The reality of working freelance and making money
Most people have a vision of freelancers, working from elaborately cool warehouse conversion offices, with steel and glass furniture and high tech stuff littering the surface of their modern work desk. Even other creative people have that vision. Some freelancers do work that way, but that’s really just a fantasy version of the real-life creative pro lifestyle. The other common assumption is that if you’re freelance, that’s either code-speak for “unemployed”, or you’re raking it in.
The reality is somewhere in the middle.
Most often, freelancers are using the same equipment they’ve had for 7 years, pushing it until it fails. They work in their living room, or a bedroom in which they’ve sacrificed form for function as a make-shift home office. Some (many) work from the dining room table. They make real sacrifices and work hard to get the job done, hoping the risk of leaving a steady paycheck behind will pay off.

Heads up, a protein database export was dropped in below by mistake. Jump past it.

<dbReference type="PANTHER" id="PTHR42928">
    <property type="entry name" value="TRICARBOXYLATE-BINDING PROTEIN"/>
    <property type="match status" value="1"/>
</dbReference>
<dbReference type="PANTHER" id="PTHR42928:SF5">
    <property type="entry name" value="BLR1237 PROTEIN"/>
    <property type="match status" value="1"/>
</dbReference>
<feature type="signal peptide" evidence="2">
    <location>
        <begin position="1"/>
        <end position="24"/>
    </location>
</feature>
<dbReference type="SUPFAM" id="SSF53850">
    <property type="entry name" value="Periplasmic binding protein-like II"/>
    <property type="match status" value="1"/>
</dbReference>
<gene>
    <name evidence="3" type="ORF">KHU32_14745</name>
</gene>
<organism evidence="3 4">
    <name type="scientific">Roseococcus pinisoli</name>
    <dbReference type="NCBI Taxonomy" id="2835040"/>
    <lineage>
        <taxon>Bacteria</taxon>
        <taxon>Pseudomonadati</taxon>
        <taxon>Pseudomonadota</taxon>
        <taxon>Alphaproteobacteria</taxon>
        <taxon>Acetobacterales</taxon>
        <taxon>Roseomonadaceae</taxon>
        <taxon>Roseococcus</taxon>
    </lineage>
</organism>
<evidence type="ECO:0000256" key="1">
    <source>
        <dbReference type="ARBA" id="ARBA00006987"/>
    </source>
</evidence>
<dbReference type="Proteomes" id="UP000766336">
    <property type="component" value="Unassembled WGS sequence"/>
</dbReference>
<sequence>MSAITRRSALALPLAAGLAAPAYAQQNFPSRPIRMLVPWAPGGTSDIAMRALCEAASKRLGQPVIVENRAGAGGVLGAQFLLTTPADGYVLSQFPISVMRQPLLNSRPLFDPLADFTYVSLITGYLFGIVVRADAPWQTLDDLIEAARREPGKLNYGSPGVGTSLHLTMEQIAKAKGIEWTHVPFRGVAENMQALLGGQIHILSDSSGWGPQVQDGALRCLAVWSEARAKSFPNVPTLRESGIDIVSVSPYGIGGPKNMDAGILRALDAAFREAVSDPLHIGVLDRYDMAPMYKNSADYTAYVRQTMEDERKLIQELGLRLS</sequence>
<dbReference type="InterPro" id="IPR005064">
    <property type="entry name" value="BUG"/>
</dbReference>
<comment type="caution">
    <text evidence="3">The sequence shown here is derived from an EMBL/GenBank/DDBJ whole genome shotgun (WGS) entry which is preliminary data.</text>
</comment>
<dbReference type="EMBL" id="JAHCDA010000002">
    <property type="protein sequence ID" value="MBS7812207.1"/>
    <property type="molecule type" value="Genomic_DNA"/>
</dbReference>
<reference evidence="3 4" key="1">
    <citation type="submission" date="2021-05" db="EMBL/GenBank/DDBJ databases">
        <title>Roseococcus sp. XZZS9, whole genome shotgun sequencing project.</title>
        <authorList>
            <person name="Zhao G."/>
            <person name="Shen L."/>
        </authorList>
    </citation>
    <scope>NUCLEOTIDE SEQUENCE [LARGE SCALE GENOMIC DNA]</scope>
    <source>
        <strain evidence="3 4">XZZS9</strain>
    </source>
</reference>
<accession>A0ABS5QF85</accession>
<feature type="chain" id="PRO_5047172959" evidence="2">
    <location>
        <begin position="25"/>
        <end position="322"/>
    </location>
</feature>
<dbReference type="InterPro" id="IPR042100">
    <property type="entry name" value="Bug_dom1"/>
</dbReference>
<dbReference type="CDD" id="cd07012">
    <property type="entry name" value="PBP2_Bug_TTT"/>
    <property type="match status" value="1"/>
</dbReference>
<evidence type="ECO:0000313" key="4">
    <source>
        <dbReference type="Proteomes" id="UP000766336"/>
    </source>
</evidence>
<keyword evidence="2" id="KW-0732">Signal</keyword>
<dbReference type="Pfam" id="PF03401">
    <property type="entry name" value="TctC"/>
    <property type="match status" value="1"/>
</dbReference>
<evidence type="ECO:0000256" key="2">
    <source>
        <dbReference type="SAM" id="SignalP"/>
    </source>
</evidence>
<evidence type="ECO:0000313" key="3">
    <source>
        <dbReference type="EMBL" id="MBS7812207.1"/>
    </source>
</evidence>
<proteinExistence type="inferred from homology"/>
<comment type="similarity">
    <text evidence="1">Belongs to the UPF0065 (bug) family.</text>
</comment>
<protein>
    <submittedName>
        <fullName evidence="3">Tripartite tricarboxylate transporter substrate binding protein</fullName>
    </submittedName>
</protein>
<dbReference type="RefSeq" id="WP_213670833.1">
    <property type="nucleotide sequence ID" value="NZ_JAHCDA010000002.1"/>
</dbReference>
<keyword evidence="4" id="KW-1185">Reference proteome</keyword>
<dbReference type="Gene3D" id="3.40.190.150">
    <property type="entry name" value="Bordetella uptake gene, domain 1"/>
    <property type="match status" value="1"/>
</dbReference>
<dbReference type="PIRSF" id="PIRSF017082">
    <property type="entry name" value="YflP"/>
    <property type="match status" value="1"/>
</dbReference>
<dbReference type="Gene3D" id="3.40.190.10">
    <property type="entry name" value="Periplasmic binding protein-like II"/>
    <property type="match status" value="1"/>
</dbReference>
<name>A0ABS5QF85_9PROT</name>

Freelancing and making money is a tough balance to keep. Some clients will pay you well, but not need you often, while others will bombard you with work they can’t afford, hoping you need the work enough to take the low rate required to meet their budget. Other clients may not pay you at all (every freelancer has experienced this problem). The best approach to keeping this balance is to be clear about the work you’re willing to do, the rates you charge and how long things will take you. It’s okay to say no to something that won’t pay you well – I know you’ll be tempted, especially when things are tight, but if you say no, I promise your world will not come to an end.
Don’t – I repeat DON’T – be known as the cheap go-to freelancer who’ll do anything, unless you want to be paid little and work 16 hour days. Assuming, of course you have that much work. Bottom line, be clear, be honest and be firm. Don’t be a dick, but don’t get taken advantage of either. You get into a situation you’re not sure about, ask another freelancer for an opinion. Don’t know any, ask me. Freelance is a tough gig, and requires a thick skin, but if you can find the balance, it’s worth it.